I do a distance education program in Australia. My distance ed school sends out laptops to all students on loan until they leave school/the program. The laptop is specifically a Lenovo Thinkpad Yoga 11e (5th Gen) if that makes a difference. My worry is that one of the head teachers had informed us they can tell if you install games and such on the laptops, which makes me think about what they could see on there. Is this just 'scaring' the kids into not installing stuff they shouldn't have or could this be real. I have reset Windows twice, so all files were removed.

  • Note that when being given the laptop, you likely agreed to a policy that allowed them to track the laptop. Also, keep in mind that it is not your laptop, as you don't hold ownership over it. You are lent the laptop under certain conditions for a certain period of time.
    – user163495
    Jul 27, 2020 at 9:03
  • Ok thank you guys for your help. I did go through and read all the agreements I signed and there is a clause that says they can hand it over to law enforcement and they can give all of my details to them, but other than that there is nothing other than that apart from pretty much be safe online and don't view or send pornographic content. Also, just for clarity, no I'm not breaking the law on a laptop given to me by school. That is pretty dumb. Jul 30, 2020 at 1:37

3 Answers 3


Yes, that's completely possible - however, it depends on what is your understanding of "tracking". There's an entire sector of security products generally called Mobile Device Management and created for the task of remotely managing devices. What the software does exactly varies from vendor to vendor but normally the software preserves the user's privacy while allowing the organization that deployed it to keep control of the machine.

Generally, they might be able to know your location, the name of the Wi-Fi network you're connected to, installed programs and applications and other general information but they shouldn't be able to peek into your conversations for example (even though they could prevent you from accessing social media).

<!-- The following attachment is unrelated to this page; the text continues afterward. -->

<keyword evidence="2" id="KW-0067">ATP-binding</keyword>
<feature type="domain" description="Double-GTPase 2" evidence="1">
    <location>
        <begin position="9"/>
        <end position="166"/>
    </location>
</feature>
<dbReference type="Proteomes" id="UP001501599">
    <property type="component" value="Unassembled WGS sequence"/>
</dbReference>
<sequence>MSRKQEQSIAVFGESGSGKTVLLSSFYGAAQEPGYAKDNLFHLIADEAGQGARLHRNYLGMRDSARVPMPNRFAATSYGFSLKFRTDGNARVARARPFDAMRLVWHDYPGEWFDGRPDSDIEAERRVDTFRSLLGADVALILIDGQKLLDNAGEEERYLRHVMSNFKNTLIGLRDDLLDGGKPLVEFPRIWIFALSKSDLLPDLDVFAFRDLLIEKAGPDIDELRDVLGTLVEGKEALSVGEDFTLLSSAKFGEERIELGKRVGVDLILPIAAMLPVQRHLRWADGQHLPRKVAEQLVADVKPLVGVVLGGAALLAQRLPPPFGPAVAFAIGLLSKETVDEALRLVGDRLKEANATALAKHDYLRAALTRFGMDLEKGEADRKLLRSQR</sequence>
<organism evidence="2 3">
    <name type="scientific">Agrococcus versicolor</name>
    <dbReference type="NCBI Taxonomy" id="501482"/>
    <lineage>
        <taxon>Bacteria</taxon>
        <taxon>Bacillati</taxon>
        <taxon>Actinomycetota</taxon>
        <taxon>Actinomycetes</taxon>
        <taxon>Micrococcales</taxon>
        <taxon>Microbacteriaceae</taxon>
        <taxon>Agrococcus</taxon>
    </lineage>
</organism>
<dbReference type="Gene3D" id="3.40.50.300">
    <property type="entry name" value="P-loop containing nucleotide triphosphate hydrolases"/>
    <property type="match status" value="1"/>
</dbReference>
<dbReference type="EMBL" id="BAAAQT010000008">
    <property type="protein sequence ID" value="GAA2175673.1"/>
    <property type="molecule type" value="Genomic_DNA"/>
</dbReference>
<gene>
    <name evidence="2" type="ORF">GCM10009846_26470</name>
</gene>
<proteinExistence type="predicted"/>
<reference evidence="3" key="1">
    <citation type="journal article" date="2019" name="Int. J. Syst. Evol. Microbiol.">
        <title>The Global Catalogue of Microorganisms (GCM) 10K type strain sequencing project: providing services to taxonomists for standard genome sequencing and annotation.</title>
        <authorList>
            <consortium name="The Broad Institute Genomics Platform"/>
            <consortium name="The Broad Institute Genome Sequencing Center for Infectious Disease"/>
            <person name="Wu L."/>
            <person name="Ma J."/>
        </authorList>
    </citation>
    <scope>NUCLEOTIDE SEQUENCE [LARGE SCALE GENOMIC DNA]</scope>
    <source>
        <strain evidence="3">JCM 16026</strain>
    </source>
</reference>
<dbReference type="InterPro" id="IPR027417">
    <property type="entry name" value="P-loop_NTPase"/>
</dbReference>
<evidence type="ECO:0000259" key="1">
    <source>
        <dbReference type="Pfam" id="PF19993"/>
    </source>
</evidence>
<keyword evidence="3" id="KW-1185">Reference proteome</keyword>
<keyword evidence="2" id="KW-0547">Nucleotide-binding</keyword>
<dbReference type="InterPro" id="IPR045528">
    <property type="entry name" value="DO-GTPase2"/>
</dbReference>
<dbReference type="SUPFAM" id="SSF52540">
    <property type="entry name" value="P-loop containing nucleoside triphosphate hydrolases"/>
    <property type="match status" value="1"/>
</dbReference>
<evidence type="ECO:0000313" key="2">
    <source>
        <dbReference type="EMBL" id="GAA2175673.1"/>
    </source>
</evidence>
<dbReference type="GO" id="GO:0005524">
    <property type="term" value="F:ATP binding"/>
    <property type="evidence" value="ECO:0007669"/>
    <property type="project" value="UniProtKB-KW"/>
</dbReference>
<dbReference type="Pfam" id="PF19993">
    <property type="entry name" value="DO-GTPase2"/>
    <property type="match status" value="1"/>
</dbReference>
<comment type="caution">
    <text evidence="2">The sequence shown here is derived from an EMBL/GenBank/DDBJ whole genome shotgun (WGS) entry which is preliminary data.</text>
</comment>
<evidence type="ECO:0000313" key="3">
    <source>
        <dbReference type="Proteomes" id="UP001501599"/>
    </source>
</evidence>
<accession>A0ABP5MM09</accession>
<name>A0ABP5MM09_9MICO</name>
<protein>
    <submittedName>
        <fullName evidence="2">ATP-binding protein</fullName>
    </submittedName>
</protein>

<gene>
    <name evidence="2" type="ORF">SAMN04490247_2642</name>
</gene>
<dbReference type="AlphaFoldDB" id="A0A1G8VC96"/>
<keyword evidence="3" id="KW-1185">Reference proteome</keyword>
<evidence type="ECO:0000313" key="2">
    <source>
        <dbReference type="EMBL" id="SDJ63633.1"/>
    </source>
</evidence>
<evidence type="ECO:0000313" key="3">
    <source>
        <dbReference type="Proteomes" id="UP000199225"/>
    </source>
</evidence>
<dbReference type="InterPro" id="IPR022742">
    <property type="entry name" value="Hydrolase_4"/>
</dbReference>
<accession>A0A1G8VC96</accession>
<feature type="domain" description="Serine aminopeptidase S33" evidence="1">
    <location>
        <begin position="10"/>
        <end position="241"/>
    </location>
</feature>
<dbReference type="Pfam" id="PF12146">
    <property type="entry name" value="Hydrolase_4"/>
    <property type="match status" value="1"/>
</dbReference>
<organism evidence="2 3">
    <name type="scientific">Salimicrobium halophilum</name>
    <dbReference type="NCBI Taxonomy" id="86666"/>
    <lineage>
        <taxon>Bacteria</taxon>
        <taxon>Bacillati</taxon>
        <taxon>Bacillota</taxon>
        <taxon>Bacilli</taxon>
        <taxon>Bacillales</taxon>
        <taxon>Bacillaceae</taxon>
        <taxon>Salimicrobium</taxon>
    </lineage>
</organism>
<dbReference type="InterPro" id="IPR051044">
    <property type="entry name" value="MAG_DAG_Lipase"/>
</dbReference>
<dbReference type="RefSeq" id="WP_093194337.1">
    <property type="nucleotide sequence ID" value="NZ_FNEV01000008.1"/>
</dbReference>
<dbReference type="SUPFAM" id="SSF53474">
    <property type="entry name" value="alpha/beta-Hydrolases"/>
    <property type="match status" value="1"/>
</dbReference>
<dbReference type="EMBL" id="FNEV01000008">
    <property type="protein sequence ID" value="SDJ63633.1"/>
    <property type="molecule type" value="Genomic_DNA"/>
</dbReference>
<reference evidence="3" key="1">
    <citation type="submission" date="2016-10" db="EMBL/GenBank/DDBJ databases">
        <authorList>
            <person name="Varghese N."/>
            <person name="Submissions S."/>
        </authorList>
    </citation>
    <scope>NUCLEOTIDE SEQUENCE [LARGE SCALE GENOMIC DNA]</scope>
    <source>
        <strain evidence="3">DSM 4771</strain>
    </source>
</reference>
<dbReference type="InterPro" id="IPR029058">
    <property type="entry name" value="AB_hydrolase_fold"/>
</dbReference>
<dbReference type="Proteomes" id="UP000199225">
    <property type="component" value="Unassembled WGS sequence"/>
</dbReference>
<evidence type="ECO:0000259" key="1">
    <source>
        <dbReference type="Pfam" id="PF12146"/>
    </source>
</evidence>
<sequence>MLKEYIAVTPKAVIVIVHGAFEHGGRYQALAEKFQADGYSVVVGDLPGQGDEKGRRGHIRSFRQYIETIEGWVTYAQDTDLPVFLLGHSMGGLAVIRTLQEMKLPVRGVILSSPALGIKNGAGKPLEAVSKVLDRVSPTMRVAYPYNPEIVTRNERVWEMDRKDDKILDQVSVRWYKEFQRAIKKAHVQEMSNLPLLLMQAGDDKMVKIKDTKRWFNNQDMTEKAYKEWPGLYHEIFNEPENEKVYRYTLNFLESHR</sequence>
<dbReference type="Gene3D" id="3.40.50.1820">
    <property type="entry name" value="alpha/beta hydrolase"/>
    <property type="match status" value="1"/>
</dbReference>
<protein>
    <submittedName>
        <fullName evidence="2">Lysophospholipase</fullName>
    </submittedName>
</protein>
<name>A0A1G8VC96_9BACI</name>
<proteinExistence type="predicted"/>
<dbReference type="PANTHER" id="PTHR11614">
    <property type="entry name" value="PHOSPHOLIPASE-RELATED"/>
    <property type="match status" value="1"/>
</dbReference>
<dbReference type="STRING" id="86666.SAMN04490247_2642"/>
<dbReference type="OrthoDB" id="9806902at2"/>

Generally, however, I wouldn't use the computer for personal business or entertainment which is also advisable in your case.

Edit: As @MechMK1 mentioned above, the device isn't in your ownership so reinstalling the OS is most likely against the terms and conditions of the university, the actual owner of the laptop. They'll be able to see that there is something wrong with the computer which they might contact you about.

  • 1
    I wouldn't assume they can't peek into his conversations - not sure what the rules are in Australia but many companies install their own root certificates, enabling them to bypass the encryption that would normally protect his conversations. Pretty extreme measures but not unheard of. (see news.ycombinator.com/item?id=11873212 )
    – mcgyver5
    Jul 27, 2020 at 14:08

I work in an enterprise and have access to reports that show me every program installed on any laptop we manage. So, yes it is real. Whether your school has such management tools in place is the question. I would assume they do if I were you.


Beyond software installed, it is quite possible they can track OP's every movement if they wanted. Traffic may be routed through a VPN and heavily monitored as a matter of course. This seems quite possible/likely (though I am not familar with Australian law, which may restrict what they "should" be doing). They probably have remote control software installed for support, which could monitor what is seen and done (e.g., typed). Do they monitor every move as a matter of course? Unlikely. Could they? Yes, easily.

If OP is (or were) concerned with hiding traces of illegal activity, it is rather certain law enforcement would have the cooperation of the school and full access to any and all possible monitoring tools already installed and which could be installed remotely.

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